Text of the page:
By: Judd Winick (writer), Ben Oliver (artist), Brian Reber (colorist)

The Story: Now seems right to make a politically incorrect joke about the Darker Knight, yes?

The Review: With all the other Batman analogues in existence, some of whom have been around (admittedly in obscure capacities) for decades, and others newly created and featured in Batman Incorporated, you have to wonder why Batwing, of all people, gets his own solo title.  Having appeared only briefly in #5, he certainly had no time to show much personality, much less develop a following.  Thus are the vagaries of the comics publishing business.

Not to say the Batman of Africa isn’t worth knowing.  As a police officer in his day hours, David Zavimbe uses his nighttime vigilantism to find cases and gather evidence for his department, rather than step on their toes.  They need all the help they can get; besides the usual troubles they face as cops in an underdeveloped country, there’s a hot streak of corruption among them, and for all his Wayne-funded resources, David can only hope they work it out on their own.

In contrast to his intriguing “civilian” life, Batwing’s heroic efforts come off mostly vague and formulaic.  The plot revolves around a villain named, straightforwardly enough, Massacre, who is even more shallow and unsubtle than Genocide, the name-says-all villainess Gail Simone created on Wonder Woman.  Thus far, Massacre lives up to his moniker.  Let’s count on some appreciable motive to pop up soon, before he falls into caricature territory.

One neat little dimension to Massacre’s killings involve the murder of the man who was Earth Strike, a founding member of the Kingdom, Africa’s first, premier team of superheroes.  As DC has lately insisted its support for diversity in their universe, you have to commend Winick for living up to the mission.  Both China’s Great Ten and Japan’s Super Young Team failed to gain much traction.  Perhaps Winick can beat the trend as he further develops the Kingdom’s history.

Winick should also pay attention to developing a strong supporting cast.  Fellow cop Kia Okuru mostly dispenses information (which David left for her anyway), and Matu Ba, presumably Batwing’s Alfred, appears mostly to hype up David’s qualifications: “You’ve gotten very good at this, very quickly.  True genius is the ability to learn at a greater velocity.”  Don’t even ask why Batman’s around.  He gets all of two panels, and does nothing to push the story forward.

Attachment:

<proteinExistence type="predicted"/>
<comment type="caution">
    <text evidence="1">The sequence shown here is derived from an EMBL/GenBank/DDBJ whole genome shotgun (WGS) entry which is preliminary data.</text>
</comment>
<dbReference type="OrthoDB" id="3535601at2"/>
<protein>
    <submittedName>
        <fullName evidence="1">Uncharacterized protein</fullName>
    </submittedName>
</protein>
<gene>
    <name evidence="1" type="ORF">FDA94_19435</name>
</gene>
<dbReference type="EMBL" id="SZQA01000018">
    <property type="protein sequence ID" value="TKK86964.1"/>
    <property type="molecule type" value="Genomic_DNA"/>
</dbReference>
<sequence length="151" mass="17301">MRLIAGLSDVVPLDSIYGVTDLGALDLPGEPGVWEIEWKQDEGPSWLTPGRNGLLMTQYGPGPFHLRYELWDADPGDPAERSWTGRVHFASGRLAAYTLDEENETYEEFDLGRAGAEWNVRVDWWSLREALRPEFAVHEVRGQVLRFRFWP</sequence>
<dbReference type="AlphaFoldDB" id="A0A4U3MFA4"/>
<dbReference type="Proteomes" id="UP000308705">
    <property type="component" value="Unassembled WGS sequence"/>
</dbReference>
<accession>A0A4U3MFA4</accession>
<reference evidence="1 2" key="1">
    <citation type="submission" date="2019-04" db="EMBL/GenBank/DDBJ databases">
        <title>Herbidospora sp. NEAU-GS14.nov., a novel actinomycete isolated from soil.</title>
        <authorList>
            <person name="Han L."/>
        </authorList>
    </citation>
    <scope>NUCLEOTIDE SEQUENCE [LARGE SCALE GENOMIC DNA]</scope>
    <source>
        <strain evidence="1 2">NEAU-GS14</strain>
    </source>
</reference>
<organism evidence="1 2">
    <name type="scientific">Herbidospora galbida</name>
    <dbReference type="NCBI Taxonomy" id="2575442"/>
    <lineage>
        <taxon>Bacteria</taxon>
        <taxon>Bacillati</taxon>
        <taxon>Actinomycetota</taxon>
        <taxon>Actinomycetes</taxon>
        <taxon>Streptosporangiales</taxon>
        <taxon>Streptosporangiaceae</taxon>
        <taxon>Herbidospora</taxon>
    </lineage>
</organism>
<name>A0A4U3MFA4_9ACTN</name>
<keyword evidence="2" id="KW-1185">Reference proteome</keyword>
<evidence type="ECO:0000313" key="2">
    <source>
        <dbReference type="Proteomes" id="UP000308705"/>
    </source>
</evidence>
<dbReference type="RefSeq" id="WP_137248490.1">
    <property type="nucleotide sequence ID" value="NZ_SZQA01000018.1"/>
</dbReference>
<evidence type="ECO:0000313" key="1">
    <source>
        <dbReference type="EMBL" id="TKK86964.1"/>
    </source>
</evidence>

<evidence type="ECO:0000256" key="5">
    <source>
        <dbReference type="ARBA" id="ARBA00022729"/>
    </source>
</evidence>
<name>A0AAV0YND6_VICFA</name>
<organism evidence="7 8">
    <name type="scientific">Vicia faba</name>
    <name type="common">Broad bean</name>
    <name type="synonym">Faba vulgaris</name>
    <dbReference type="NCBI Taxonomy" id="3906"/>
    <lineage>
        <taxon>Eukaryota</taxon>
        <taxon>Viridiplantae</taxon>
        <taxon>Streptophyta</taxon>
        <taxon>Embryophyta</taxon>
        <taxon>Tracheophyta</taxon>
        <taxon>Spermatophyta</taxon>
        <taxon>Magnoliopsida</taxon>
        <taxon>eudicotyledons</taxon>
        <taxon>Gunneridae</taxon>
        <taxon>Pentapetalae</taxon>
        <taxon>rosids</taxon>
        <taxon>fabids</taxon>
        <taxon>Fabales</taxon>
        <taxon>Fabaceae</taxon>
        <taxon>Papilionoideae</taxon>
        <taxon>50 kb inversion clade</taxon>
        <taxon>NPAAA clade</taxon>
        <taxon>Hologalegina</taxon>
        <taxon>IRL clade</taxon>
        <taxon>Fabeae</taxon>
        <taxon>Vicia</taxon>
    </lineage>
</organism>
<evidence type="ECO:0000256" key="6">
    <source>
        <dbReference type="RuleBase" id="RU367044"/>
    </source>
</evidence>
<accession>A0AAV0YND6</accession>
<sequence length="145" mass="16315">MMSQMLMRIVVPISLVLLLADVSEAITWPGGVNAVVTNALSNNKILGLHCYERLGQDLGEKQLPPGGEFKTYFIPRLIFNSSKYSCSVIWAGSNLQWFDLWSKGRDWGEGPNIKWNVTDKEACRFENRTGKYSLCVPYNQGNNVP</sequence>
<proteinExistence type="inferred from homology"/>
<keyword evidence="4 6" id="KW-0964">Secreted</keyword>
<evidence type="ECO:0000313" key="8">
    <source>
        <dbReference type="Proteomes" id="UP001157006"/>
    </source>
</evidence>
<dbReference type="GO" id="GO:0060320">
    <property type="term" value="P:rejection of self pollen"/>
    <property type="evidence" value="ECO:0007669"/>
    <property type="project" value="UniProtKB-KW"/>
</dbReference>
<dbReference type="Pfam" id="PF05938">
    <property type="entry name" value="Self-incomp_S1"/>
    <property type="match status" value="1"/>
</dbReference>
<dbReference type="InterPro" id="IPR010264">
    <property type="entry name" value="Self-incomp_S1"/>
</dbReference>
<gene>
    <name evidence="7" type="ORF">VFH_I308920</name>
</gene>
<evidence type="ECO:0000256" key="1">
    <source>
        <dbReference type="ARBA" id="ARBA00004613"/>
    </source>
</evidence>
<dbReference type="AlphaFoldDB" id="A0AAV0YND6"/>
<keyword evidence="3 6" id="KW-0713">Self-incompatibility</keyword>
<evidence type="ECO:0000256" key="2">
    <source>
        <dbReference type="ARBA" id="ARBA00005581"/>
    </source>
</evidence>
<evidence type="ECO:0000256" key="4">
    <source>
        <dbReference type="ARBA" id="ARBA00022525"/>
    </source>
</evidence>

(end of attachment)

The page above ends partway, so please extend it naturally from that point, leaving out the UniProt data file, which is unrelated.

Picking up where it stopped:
Even though the issue drags its heels, at least it takes us to a rather high-stakes ender, getting very ugly for David, very fast.  Unfortunately, Winick pretty much defeats the tension of the scene by starting the issue six weeks into the future, rendering any possible suspense moot.  Still, you got to admire the writer for placing his protagonist squarely into major peril from the start.

Oliver’s art certainly has a tasteful realism, giving each character distinctive, identifiable features even out of costume.  He has a habit of putting a lot of focus on a few foreground elements and leaving the rest of the backgrounds a bit blank, which gives a sparse look to the issue, but isn’t exactly unsuitable.  Reber provides an eerie, gritty palette which plays up the action-drama elements to the title.  You know instantly that no one’s here to fool around.

Conclusion: Winick offers a fertile premise and some promising ideas, but all rather too underdeveloped to really predict if it’ll turn out worthwhile or not.

Grade: C+

– Minhquan Nguyen

Some Musings: – Please let’s not turn the bald, older black dude with an eye-patch into a thing, alright?  Black people already have enough weird stereotypes to deal with.

– Let’s give credit where it’s due.  Clearly, I’ve never seen this many freshly severed heads in one issue before.  That’s got to be some kind of record, right?